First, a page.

College Research Skills

College Research Skills
Presented by the TJC Writing Lab
What is research?
• organized study: methodical investigation into a
subject in order to discover facts, to establish or revise a
theory, or to develop a plan of action based on the facts
• What is already known about my topic?
• What needs to be understood?
• How can I add to this ongoing conversation?
When will I do research?
Argument papers
History essays
Scientific studies
Literary Analysis essays
Psychology papers
Studies in Education
Nursing/Medical field studies
Any time you look something up!
What is good research?
Finding appropriate and trusted sources
Understanding how library databases work
Good reading comprehension
Ability to summarize others’ points
Deciding what ideas you agree/disagree with
Composing an original thesis
Paraphrasing/quoting skills
Being open to learning as you go
Sources- What is a “good” source?
• Published articles in scholarly journals
• Published books/dissertations
• Newspapers/Magazines
• Interviews
• Class lectures/notes
• Some websites (be careful)
Reliable Source
Unreliable Source
• A book published by a major
publishing house. (William
Shakespeare’s Sonnets, edited
by Harold Bloom)
• An article published in a major
scholarly journal or magazine
(College English, Explicator).
• Government Websites
• Encyclopedia/Dictionary sites
• Educational/University
• A self-published (vanity press)
• Personal Blogs
• Any source that does not cite
its quotations, or have an
Evaluating Web Sources
• TJC Library Database
Use the Library Database to access articles
on any subject– literature, history,
psychology, nursing, sciences,
education, and on and on…..
TJC Library Database
TJC Policy on Plagiarism
From the TJC Student Handbook
C. Misconduct
Any student found to have committed misconduct while
classified as a student is subject to
disciplinary sanctions, conditions, and/or restrictions.
Misconduct or prohibited
behavior includes, but is not limited to:
Academic Dishonesty
a. Cheating.
b. Plagiarism.
c. Collusion.
What constitutes plagiarism?
• Buying a paper online
• A friend or a relative writing your paper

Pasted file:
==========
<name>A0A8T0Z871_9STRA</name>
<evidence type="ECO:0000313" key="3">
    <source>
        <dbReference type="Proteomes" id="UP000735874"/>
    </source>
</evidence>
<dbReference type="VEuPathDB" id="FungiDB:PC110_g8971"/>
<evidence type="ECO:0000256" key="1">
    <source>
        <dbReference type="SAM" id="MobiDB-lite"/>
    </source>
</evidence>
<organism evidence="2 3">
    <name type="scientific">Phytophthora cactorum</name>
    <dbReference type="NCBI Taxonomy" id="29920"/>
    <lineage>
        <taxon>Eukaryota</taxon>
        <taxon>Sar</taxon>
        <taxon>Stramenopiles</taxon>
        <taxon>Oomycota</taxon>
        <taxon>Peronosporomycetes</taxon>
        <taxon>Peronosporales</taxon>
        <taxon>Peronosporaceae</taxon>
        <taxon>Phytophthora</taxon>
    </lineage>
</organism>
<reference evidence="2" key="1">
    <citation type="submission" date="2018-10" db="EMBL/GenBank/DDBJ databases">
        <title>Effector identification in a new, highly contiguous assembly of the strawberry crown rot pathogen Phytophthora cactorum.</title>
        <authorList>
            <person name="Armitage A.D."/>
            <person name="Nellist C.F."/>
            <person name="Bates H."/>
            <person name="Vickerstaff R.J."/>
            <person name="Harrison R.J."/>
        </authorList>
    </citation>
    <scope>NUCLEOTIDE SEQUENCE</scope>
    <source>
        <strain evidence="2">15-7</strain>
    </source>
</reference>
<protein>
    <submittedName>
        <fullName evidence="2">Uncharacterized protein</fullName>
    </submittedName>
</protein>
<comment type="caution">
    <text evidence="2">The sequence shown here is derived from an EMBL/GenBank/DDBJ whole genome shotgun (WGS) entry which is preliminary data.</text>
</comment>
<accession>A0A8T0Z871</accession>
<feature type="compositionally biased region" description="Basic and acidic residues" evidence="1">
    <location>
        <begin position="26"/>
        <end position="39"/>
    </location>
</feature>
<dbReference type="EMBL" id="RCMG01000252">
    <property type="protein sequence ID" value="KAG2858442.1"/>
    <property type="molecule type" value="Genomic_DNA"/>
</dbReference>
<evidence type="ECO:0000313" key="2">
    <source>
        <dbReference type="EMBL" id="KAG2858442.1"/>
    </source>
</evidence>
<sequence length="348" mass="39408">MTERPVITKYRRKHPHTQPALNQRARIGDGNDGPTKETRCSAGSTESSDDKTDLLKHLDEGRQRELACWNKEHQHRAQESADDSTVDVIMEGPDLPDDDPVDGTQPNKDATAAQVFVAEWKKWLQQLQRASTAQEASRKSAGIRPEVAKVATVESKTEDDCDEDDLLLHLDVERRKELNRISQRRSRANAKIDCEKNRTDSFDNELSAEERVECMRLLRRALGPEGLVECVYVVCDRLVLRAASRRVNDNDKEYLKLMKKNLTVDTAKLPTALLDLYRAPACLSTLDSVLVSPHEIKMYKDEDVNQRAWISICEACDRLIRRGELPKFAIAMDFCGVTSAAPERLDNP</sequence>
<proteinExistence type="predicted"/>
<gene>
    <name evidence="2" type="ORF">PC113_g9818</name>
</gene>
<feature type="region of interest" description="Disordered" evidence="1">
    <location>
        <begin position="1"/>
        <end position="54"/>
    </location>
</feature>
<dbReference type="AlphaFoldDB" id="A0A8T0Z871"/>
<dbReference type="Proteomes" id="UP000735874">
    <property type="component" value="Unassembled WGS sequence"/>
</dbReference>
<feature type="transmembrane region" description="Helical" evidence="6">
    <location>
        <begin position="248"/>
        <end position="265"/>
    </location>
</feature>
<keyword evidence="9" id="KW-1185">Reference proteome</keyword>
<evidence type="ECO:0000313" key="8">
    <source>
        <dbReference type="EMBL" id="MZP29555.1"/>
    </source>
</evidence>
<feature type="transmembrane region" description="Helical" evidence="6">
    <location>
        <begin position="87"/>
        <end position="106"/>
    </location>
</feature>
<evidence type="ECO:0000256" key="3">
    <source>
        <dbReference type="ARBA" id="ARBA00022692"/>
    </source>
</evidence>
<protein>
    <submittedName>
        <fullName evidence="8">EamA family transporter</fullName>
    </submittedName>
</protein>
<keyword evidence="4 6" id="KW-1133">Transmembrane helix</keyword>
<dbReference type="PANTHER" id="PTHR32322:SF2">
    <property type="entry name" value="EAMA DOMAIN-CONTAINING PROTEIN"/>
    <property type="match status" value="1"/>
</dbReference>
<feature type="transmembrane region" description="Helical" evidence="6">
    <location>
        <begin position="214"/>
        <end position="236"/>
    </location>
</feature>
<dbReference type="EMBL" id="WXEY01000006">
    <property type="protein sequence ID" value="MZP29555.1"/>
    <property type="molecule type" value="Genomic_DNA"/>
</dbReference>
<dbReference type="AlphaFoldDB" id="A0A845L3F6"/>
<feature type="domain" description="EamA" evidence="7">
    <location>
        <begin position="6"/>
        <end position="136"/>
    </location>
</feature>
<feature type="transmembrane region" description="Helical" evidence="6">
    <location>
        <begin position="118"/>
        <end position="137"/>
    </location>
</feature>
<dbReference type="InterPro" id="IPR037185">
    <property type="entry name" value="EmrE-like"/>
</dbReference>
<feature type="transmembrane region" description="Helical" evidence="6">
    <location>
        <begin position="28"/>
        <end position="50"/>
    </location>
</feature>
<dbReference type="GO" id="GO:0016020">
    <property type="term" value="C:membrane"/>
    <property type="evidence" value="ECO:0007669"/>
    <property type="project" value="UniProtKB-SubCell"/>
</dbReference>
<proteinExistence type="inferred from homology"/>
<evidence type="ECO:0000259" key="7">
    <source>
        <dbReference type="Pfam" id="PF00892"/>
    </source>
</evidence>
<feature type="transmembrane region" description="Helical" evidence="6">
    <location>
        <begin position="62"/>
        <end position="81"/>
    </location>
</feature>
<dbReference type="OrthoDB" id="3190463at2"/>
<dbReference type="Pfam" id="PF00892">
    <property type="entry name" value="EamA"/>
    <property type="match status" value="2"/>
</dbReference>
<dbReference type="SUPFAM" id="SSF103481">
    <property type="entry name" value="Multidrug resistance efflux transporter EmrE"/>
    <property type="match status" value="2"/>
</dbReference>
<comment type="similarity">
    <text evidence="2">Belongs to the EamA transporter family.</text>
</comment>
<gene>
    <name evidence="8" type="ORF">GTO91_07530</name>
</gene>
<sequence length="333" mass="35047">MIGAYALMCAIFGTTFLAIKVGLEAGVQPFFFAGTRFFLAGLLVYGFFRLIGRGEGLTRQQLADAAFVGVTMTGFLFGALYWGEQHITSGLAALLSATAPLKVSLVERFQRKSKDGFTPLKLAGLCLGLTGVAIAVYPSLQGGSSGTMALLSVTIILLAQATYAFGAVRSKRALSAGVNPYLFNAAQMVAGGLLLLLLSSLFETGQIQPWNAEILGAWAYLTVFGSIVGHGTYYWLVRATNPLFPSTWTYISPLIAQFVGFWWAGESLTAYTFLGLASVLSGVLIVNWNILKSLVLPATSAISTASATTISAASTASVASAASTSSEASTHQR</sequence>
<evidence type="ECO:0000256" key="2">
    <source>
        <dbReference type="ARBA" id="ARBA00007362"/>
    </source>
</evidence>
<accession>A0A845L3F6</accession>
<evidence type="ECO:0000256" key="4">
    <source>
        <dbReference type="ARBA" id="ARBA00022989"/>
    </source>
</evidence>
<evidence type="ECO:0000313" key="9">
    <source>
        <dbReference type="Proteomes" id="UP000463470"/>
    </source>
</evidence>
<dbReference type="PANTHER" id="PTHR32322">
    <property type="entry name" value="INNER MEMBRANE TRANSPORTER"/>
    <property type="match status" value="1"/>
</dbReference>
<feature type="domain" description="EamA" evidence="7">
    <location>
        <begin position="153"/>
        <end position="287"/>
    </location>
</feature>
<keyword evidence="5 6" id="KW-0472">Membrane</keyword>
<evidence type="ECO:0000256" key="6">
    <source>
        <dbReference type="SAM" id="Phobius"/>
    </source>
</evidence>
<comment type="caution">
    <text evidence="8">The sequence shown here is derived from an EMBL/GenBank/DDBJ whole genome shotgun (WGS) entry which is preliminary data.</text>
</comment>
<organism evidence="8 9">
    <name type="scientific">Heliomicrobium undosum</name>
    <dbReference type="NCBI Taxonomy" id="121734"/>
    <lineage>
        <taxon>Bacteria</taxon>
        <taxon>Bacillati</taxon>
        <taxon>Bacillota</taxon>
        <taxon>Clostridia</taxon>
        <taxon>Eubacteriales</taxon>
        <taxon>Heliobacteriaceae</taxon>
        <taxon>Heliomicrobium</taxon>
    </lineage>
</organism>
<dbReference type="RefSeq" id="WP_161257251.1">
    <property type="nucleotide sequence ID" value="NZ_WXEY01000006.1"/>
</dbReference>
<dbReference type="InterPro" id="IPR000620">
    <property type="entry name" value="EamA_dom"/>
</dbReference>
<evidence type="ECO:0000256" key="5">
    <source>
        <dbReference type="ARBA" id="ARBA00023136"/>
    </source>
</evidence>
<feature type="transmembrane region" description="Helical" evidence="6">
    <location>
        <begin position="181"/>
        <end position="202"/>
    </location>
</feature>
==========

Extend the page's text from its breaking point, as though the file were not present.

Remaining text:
• Copying and pasting information from websites
into your paper without citing them afterwards
• Copying quotes from books or articles without
acknowledging the original author
• Using a roommate's old paper
• Paraphrasing or quoting without citation
UCLA website on plagiarism
Consequences of Plagiarizing
Can differ from instructor to instructor
Failing the essay assignment
Failing the course
Expulsion from college
Drawn and quartered (just kidding)
Eliminating Plagiarism
• Summarize the main ideas of your sources.
• If the information is common knowledge, you do
not need to cite it (dates, major events, well
known facts).
• If you have used someone’s original idea about
the topic, cite it.
• Practice paraphrasing, but still cite what you
have paraphrased.
• If you are in doubt, cite it!
What is common knowledge?
• The Civil war lasted from 1861-1865.
• John F. Kennedy was the 35th President of the
United States.
• William Blake is a famous Romantic poet.
• Paradise Lost was written by John Milton.
• The terrorist attacks on U.S. soil known as 9/11
were more than just the attacks on the Twin
What is an original idea?
"What secessionists set out to build was something entirely
new in the history of nations: a modern proslavery and antidemocratic
state, dedicated to the proposition that all men were not created
equal” (McCurry 24).
“[William Blake] had great powers of argument, and on general
subjects was a very patient and good-tempered disputant…”
(Southam 34).
“Kennedy played both defense and offense in convincing voters that a
Catholic president would not be a tool of the Vatican” (Balmer 279).
Summarizing Skills
• First, skim the article to be sure it pertains to
your topic.
• If it does, read the whole article carefully,